- Historic Sites
Alfred Kazin (1915–1998) was an author and literary critic who often wrote on the immigrant experience in early twentieth century America. Philip Roth called him “America’s best reader of American literature in this century.” Kazin's most acclaimed book was On Native Grounds, published in 1942. His memoir, A Walker in the City, recalled a childhood in Brooklyn.
Articles by this Contributor
The city has been a lure for millions, but most of the great American minds have been appalled by its excesses. Here an eminent observer, who knows firsthand the city’s threat, surveys the subject.
The work of Ernest Hemingway and F. Scott Fitzgerald virtually defined what it meant to be American in the first half of this century
He re-created with perfect pitch every tone of voice, every creak and rattle of an America that was disintegrating even as it gave birth to the country we inhabit today
A journey through a wide and spellbinding land, and a look at the civilization along its edges.
His speech was called “our intellectual Declaration of Independence.” Its theme was the universe itself; its hero, Man Thinking. Now, one hundred and seventy-five years later, a noted scholar sees Emerson’s great vision as both more beleaguered and more urgent than ever.
American Heritage is proud to host the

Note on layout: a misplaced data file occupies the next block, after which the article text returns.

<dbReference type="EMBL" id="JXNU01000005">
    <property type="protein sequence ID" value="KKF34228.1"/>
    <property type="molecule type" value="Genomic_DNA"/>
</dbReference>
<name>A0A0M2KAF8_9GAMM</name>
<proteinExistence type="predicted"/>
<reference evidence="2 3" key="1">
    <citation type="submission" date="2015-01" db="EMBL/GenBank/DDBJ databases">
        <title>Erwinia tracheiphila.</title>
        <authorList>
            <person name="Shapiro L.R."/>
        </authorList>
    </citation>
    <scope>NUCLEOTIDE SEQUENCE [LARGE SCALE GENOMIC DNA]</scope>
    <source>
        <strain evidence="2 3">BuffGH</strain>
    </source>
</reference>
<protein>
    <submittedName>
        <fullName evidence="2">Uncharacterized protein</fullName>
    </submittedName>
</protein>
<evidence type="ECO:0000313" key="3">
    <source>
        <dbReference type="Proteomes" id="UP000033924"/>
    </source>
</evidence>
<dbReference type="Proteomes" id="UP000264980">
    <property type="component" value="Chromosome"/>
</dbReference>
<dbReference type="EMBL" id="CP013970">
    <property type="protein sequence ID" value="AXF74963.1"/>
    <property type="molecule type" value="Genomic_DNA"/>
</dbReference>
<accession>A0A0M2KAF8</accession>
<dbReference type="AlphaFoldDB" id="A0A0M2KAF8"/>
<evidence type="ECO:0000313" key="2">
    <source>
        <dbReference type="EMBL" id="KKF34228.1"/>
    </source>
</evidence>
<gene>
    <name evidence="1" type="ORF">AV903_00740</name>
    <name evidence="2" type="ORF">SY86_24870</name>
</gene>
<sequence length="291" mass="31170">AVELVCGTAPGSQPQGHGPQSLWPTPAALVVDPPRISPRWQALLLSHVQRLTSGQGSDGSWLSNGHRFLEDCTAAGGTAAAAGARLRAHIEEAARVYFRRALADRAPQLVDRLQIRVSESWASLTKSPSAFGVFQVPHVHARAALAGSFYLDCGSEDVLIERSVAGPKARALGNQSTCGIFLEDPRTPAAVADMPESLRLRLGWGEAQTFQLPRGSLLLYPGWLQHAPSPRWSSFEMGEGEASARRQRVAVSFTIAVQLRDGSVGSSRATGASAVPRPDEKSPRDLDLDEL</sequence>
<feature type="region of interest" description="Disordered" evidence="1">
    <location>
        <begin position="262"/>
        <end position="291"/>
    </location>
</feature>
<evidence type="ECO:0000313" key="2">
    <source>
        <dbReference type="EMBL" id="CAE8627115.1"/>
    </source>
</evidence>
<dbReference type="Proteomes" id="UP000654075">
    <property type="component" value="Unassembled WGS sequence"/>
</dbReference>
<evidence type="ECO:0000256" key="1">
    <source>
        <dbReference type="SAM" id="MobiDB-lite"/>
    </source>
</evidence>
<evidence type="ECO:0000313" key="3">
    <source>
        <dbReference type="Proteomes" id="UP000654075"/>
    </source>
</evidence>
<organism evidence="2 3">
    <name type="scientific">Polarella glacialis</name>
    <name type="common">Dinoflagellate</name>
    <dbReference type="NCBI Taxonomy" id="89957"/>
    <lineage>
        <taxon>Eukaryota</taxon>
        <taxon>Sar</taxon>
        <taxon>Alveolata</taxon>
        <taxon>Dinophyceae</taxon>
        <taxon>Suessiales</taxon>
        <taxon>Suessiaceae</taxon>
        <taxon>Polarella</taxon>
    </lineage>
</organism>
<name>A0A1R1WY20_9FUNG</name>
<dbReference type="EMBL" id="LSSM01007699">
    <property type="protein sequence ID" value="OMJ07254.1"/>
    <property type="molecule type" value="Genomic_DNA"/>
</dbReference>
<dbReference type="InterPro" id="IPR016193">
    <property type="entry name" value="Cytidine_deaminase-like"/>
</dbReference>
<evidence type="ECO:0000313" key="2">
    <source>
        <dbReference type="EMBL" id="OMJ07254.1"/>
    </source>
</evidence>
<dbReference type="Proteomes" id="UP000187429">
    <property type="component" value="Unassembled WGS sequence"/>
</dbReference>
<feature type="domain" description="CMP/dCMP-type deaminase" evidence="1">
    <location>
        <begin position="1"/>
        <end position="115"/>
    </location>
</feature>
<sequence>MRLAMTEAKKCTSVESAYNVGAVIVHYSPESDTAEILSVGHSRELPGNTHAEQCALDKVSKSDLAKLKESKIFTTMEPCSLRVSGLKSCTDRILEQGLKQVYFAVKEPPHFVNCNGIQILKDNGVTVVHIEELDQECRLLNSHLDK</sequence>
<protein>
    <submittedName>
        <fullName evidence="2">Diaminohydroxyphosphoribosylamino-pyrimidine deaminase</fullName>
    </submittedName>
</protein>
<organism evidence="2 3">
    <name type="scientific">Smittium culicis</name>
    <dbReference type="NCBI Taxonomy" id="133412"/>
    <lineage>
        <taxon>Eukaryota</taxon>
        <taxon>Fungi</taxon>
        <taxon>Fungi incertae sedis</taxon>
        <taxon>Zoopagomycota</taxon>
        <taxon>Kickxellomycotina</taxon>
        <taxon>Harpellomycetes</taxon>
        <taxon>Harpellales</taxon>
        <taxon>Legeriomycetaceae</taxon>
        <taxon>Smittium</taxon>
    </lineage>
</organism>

National Portal to
- American Revolution Center
- National Museum of Civil War Medicine
- National Museum of the U.S. Navy
- Manassas National Battlefield
- Maryland State House
In association with the
American Association for State and Local History
Why do we need a national nonprofit membership society for American history?
“Save America’s Treasures” has been totally eliminated—the largest Federal program supporting preservation of such treasures as the original Star Spangled Banner and George Washington’s tent.
65% of Americans don’t know what happened at the Constitutional Convention, according to a recent survey by Newsweek.
The “Teaching American History” grants—the largest Federal program supporting history education—have been completely eliminated.
Visits to the Top 20 Civil War battlefields have dropped in half from 1970 to 2009 according to official National Park Service statistics.
40% of Americans can’t identify whom we fought in World War II, according to a recent survey by Newsweek.
A quarter of Americans believe Congress shares power over U.S. foreign policy with the United Nations, according to a recent Annenberg survey.
“There is little that is more important for an American citizen to know than the history and traditions of his country,” John F. Kennedy wrote in American Heritage.
The “We the People Program,” which touched some 30 million students and 90,000 teachers over 25 years, has been completely eliminated.
Two-thirds of Americans could not correctly name Yorktown as the last major military action of the American Revolution, according to a recent national Gallup survey.
The National Heritage Areas and Scenic Byways program, the only major Federal program encouraging visits to historic places, has been completely eliminated in Congressional committee.